tf.reduce_sum (tf.square (linear_model

y))
/
(
2
*
n_samples)
Gradient descent
optimizer
=
tf.train. Gradient DescentOptimizer (learning_rate) .minimize (cost)
# Initializing variables
init
=
tf.global_variables_initializer ()
# Run graph
with tf.Session () as sess:
# Load initialized variables in the current session
sess.run (init)
# All training data fits
for
epoch
in
range
(training_epochs):
# execute a gradient descent step
sess.run (optimizer, feed_dict
=
{X: train_X, y: train_y})
# Display logs per epoch step
if
(epoch
+
1
)
%
display_step
=
=
0
:
c
=
sess.run (cost, feed_dict
=
{X: train_X, y: train_y})
print
(
"Epoch: {0: 6} Cost: {1: 10.4} W: { 2: 6.4} b: {3: 6.4} "
.
format
(epoch
+
1
, c, sess.run (W), sess.run (b )))
# Print final parameter values
print
(
"Optimization Finished!"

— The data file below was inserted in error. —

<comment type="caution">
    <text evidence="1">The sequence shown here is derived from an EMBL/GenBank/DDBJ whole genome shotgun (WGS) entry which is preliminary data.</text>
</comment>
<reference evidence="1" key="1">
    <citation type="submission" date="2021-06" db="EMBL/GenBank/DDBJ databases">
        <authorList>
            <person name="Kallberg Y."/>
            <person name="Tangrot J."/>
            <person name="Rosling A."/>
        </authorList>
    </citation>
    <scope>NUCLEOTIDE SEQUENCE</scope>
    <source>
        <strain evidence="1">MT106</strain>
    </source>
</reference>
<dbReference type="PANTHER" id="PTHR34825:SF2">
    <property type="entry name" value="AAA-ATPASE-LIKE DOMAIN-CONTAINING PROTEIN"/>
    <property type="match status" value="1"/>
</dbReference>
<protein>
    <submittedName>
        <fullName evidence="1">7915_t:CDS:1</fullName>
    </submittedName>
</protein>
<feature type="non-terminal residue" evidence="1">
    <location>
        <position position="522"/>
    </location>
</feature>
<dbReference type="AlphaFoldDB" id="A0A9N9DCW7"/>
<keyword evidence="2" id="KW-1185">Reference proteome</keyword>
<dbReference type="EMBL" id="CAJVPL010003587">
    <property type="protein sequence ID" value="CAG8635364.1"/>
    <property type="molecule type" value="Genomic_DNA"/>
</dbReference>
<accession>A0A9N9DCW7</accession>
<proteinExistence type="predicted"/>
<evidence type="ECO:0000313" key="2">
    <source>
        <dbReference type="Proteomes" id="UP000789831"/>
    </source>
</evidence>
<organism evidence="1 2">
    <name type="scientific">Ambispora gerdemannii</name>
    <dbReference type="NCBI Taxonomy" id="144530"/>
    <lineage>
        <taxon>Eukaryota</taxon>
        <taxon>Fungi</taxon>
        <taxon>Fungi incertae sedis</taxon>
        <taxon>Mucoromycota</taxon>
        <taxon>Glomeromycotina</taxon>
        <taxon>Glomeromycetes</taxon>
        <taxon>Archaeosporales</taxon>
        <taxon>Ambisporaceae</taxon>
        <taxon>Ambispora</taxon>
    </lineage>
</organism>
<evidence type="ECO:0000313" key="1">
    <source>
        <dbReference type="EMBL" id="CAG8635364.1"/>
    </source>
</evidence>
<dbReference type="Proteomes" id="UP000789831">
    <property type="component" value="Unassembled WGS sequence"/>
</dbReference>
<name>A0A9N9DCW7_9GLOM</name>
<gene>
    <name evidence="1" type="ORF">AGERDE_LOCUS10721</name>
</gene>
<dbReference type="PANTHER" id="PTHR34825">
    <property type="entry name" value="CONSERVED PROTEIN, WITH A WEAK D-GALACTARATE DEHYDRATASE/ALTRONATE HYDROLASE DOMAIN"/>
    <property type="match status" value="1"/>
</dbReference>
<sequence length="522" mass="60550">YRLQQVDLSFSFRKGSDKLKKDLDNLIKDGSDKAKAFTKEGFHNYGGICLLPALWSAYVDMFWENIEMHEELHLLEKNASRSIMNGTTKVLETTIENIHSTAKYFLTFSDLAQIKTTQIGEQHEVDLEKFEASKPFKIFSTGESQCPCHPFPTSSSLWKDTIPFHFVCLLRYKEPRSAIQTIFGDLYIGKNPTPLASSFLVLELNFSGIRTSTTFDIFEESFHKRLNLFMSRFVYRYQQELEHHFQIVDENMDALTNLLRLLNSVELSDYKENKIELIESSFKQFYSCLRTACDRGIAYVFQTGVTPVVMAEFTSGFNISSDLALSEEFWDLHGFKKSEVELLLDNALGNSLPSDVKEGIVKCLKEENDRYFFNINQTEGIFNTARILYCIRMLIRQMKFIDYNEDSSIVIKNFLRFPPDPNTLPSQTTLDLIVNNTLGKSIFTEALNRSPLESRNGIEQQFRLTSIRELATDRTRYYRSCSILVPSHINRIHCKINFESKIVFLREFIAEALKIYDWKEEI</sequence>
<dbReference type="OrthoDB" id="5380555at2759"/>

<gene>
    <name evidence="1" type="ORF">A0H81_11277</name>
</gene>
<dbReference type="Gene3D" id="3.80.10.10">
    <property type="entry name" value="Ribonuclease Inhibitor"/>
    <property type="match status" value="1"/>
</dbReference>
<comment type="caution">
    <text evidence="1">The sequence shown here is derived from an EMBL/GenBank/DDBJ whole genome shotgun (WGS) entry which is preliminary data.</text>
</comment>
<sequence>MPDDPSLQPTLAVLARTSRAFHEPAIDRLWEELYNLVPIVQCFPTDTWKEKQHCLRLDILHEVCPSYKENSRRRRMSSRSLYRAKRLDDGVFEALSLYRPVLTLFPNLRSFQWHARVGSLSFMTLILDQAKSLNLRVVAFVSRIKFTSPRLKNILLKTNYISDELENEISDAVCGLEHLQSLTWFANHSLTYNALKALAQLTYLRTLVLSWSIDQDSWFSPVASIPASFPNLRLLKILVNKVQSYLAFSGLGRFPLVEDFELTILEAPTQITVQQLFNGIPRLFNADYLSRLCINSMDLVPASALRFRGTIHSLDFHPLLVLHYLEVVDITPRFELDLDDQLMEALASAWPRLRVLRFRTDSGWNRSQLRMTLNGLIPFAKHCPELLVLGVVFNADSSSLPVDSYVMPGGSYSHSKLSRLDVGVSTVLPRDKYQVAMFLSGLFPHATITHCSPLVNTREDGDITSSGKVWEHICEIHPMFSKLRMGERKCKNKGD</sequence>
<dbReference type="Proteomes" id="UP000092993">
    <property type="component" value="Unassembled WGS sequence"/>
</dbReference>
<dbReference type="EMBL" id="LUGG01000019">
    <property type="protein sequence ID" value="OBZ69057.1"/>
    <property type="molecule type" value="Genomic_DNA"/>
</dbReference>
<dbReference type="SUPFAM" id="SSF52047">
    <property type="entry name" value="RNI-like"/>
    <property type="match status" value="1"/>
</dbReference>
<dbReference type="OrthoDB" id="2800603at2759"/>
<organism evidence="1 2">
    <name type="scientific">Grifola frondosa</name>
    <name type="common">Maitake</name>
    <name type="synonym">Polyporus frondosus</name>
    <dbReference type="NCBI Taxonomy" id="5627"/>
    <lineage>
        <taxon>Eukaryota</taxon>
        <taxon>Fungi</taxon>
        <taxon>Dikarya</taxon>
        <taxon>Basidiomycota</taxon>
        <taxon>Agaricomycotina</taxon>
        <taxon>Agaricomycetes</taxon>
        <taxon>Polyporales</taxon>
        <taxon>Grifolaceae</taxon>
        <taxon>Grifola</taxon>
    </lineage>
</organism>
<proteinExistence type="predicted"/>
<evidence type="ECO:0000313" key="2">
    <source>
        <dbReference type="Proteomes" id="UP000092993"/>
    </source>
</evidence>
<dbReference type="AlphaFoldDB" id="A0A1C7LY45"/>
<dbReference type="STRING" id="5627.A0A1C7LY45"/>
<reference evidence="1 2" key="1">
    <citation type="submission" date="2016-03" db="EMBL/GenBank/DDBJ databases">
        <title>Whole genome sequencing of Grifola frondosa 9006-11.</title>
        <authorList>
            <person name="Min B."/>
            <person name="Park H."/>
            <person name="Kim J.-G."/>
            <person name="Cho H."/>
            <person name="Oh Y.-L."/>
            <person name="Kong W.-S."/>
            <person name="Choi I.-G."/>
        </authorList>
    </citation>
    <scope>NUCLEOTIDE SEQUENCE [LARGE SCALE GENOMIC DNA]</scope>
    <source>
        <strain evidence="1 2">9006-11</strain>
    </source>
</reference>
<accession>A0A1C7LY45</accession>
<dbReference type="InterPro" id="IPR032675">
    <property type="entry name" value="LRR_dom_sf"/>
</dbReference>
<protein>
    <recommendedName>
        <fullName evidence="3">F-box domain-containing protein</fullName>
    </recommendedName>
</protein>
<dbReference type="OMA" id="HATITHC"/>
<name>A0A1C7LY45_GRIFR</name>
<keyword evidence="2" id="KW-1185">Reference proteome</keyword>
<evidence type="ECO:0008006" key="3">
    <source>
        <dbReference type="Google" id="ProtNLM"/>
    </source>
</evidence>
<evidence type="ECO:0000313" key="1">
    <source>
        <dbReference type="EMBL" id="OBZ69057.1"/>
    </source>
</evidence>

)
training_cost
=
sess.run (cost, feed_dict
=
{X: train_X, y: train_y})
print
(
"Final training cost:"
, training_cost,
"W:"
, sess.run (W) ,
"b:"
,
sess.run (b),
’’
)
# Graphic display
plt.plot (train_X, train_y,
’ ro’
, label
=
’Original data’
)
plt.plot (train_X, sess.run (W)
*
train_X
+
sess.run (b), label
=
’Fitted line’
)
plt.legend ()
plt.show ()
# Testing the model
testing_cost
=
sess.run (tf.reduce_sum (tf.square (linear_model

y))
/
(
2
*
test_X.shape [
0
]),
feed_dict
=
{X: test_X, y: test_y})
print
(
" Final testing cost: "
, testing_cost)
print
(
"Absolute mean square loss difference:"
,
abs
(training_cost

testing_cost))
# Display set string in test data
plt.plot (test_X, test_y,
’bo’
, label
=
’Testing data’
)
plt.plot (train_X, sess.run (W)
*
train_X
+
sess.run (b), label
=
’Fitted line’
)
plt.legend ()
plt.show ()
Epoch: 200 Cost: 0.1715 W: 0.426 b: 0.4371 Epoch: 400 Cost: 0.1351 W: 0.3884 b: 0.1706 Epoch: 600 Cost: 0.1127 W: 0.3589 b: 0.03